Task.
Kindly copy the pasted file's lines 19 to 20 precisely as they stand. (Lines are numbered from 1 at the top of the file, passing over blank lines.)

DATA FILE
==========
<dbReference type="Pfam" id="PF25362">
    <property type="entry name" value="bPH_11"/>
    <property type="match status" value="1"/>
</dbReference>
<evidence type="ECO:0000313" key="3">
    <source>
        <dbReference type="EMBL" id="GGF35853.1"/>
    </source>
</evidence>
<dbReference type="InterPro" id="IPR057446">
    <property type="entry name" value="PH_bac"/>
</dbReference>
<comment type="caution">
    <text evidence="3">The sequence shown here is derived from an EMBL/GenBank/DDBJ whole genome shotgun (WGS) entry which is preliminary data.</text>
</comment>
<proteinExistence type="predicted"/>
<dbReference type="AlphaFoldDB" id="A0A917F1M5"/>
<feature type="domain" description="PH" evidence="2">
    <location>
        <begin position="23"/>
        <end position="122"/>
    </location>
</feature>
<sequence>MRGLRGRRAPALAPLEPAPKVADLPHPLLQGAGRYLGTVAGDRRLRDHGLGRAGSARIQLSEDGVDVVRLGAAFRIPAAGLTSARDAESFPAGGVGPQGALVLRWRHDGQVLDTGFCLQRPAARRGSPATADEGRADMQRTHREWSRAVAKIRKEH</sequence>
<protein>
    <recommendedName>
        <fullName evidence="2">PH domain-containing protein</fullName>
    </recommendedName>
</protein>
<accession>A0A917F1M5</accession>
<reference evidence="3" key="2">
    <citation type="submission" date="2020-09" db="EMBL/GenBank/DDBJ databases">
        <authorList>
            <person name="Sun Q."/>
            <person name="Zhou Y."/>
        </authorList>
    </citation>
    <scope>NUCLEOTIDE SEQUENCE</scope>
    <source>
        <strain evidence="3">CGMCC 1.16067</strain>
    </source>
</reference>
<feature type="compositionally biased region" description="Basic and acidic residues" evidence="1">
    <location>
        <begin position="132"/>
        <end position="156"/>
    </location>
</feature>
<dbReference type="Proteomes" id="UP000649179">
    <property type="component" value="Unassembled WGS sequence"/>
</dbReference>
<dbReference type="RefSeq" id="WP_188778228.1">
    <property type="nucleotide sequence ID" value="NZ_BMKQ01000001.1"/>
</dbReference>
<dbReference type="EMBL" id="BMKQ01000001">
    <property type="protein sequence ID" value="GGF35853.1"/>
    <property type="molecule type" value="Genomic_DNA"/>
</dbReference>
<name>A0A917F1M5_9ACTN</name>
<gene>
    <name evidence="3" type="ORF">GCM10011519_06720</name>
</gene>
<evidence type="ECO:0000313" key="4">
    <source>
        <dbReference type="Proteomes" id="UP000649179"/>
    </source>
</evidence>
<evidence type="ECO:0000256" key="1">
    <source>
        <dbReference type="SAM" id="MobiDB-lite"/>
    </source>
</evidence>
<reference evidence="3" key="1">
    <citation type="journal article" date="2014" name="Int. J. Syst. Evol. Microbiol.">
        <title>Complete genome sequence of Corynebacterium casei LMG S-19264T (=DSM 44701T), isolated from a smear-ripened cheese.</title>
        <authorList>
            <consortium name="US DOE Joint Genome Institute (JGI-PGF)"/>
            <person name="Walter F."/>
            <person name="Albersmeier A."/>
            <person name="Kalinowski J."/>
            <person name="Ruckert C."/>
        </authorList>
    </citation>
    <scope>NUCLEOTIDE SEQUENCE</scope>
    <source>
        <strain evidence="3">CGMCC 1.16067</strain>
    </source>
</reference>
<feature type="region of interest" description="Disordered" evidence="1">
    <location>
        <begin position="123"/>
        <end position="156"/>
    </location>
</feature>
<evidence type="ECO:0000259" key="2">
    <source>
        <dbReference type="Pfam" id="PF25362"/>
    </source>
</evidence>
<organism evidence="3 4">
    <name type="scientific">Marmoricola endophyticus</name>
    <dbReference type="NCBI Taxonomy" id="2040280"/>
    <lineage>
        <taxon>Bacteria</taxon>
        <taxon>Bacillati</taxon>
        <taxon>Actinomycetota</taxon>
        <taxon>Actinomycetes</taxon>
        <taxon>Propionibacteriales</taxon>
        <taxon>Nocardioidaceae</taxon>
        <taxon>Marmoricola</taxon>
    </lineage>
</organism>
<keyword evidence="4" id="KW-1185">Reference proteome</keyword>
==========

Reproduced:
    <location>
        <begin position="23"/>